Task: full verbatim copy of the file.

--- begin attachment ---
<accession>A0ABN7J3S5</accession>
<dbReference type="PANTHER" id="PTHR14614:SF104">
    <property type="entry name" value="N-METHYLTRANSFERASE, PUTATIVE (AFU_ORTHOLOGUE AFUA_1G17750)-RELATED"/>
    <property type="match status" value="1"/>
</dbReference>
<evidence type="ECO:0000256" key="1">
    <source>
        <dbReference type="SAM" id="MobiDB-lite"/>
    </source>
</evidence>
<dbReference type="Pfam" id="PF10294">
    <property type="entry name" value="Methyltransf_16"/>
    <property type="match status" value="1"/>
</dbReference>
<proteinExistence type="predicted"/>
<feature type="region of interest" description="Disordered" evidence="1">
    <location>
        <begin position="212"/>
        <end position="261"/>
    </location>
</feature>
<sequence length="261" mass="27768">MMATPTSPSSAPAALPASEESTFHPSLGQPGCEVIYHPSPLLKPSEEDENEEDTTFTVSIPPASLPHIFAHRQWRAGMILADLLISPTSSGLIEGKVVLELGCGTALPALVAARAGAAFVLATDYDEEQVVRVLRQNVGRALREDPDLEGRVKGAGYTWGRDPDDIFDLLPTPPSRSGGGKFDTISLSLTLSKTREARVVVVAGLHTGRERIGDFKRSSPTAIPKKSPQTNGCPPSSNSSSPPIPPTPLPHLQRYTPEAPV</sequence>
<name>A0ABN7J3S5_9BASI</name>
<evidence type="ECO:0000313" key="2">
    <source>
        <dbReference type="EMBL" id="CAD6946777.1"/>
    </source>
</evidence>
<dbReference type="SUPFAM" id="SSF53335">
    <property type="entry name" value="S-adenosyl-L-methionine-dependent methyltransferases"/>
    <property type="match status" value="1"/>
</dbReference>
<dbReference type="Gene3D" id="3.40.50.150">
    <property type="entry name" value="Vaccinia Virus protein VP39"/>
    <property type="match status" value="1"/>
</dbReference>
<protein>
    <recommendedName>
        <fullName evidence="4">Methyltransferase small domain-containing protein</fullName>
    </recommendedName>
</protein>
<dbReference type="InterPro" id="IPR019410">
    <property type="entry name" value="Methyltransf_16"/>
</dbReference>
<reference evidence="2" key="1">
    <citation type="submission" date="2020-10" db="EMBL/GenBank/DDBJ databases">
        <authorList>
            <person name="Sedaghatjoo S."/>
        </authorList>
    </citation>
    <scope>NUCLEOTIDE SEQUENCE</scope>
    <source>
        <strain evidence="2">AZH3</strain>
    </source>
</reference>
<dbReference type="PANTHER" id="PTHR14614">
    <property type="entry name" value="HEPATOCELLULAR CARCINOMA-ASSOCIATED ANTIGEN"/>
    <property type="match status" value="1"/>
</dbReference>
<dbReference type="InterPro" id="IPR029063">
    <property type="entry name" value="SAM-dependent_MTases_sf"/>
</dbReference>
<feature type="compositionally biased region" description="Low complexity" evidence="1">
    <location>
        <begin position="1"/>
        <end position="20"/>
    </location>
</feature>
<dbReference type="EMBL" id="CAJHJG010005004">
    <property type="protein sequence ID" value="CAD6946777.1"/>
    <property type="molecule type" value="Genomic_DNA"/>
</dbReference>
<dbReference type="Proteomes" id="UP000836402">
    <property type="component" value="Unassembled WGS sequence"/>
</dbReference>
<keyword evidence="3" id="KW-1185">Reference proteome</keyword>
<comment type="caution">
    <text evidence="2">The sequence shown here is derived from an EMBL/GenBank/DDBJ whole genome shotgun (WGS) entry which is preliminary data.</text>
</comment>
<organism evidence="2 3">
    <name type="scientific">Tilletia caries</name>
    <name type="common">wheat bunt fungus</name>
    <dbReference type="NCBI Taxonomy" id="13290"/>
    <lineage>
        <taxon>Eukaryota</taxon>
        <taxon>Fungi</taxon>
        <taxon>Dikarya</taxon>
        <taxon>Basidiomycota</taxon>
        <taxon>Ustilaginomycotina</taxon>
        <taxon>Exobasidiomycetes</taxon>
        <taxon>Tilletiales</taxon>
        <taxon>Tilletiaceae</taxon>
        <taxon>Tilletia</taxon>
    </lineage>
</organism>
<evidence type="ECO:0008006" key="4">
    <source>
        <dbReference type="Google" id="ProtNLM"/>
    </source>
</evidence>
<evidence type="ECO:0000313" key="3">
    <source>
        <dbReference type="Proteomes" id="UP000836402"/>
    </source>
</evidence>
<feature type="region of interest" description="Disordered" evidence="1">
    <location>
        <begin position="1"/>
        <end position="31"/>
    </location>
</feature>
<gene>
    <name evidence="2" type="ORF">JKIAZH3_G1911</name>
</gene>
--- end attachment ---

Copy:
<accession>A0ABN7J3S5</accession>
<dbReference type="PANTHER" id="PTHR14614:SF104">
    <property type="entry name" value="N-METHYLTRANSFERASE, PUTATIVE (AFU_ORTHOLOGUE AFUA_1G17750)-RELATED"/>
    <property type="match status" value="1"/>
</dbReference>
<evidence type="ECO:0000256" key="1">
    <source>
        <dbReference type="SAM" id="MobiDB-lite"/>
    </source>
</evidence>
<dbReference type="Pfam" id="PF10294">
    <property type="entry name" value="Methyltransf_16"/>
    <property type="match status" value="1"/>
</dbReference>
<proteinExistence type="predicted"/>
<feature type="region of interest" description="Disordered" evidence="1">
    <location>
        <begin position="212"/>
        <end position="261"/>
    </location>
</feature>
<sequence length="261" mass="27768">MMATPTSPSSAPAALPASEESTFHPSLGQPGCEVIYHPSPLLKPSEEDENEEDTTFTVSIPPASLPHIFAHRQWRAGMILADLLISPTSSGLIEGKVVLELGCGTALPALVAARAGAAFVLATDYDEEQVVRVLRQNVGRALREDPDLEGRVKGAGYTWGRDPDDIFDLLPTPPSRSGGGKFDTISLSLTLSKTREARVVVVAGLHTGRERIGDFKRSSPTAIPKKSPQTNGCPPSSNSSSPPIPPTPLPHLQRYTPEAPV</sequence>
<name>A0ABN7J3S5_9BASI</name>
<evidence type="ECO:0000313" key="2">
    <source>
        <dbReference type="EMBL" id="CAD6946777.1"/>
    </source>
</evidence>
<dbReference type="SUPFAM" id="SSF53335">
    <property type="entry name" value="S-adenosyl-L-methionine-dependent methyltransferases"/>
    <property type="match status" value="1"/>
</dbReference>
<dbReference type="Gene3D" id="3.40.50.150">
    <property type="entry name" value="Vaccinia Virus protein VP39"/>
    <property type="match status" value="1"/>
</dbReference>
<protein>
    <recommendedName>
        <fullName evidence="4">Methyltransferase small domain-containing protein</fullName>
    </recommendedName>
</protein>
<dbReference type="InterPro" id="IPR019410">
    <property type="entry name" value="Methyltransf_16"/>
</dbReference>
<reference evidence="2" key="1">
    <citation type="submission" date="2020-10" db="EMBL/GenBank/DDBJ databases">
        <authorList>
            <person name="Sedaghatjoo S."/>
        </authorList>
    </citation>
    <scope>NUCLEOTIDE SEQUENCE</scope>
    <source>
        <strain evidence="2">AZH3</strain>
    </source>
</reference>
<dbReference type="PANTHER" id="PTHR14614">
    <property type="entry name" value="HEPATOCELLULAR CARCINOMA-ASSOCIATED ANTIGEN"/>
    <property type="match status" value="1"/>
</dbReference>
<dbReference type="InterPro" id="IPR029063">
    <property type="entry name" value="SAM-dependent_MTases_sf"/>
</dbReference>
<feature type="compositionally biased region" description="Low complexity" evidence="1">
    <location>
        <begin position="1"/>
        <end position="20"/>
    </location>
</feature>
<dbReference type="EMBL" id="CAJHJG010005004">
    <property type="protein sequence ID" value="CAD6946777.1"/>
    <property type="molecule type" value="Genomic_DNA"/>
</dbReference>
<dbReference type="Proteomes" id="UP000836402">
    <property type="component" value="Unassembled WGS sequence"/>
</dbReference>
<keyword evidence="3" id="KW-1185">Reference proteome</keyword>
<comment type="caution">
    <text evidence="2">The sequence shown here is derived from an EMBL/GenBank/DDBJ whole genome shotgun (WGS) entry which is preliminary data.</text>
</comment>
<organism evidence="2 3">
    <name type="scientific">Tilletia caries</name>
    <name type="common">wheat bunt fungus</name>
    <dbReference type="NCBI Taxonomy" id="13290"/>
    <lineage>
        <taxon>Eukaryota</taxon>
        <taxon>Fungi</taxon>
        <taxon>Dikarya</taxon>
        <taxon>Basidiomycota</taxon>
        <taxon>Ustilaginomycotina</taxon>
        <taxon>Exobasidiomycetes</taxon>
        <taxon>Tilletiales</taxon>
        <taxon>Tilletiaceae</taxon>
        <taxon>Tilletia</taxon>
    </lineage>
</organism>
<evidence type="ECO:0008006" key="4">
    <source>
        <dbReference type="Google" id="ProtNLM"/>
    </source>
</evidence>
<evidence type="ECO:0000313" key="3">
    <source>
        <dbReference type="Proteomes" id="UP000836402"/>
    </source>
</evidence>
<feature type="region of interest" description="Disordered" evidence="1">
    <location>
        <begin position="1"/>
        <end position="31"/>
    </location>
</feature>
<gene>
    <name evidence="2" type="ORF">JKIAZH3_G1911</name>
</gene>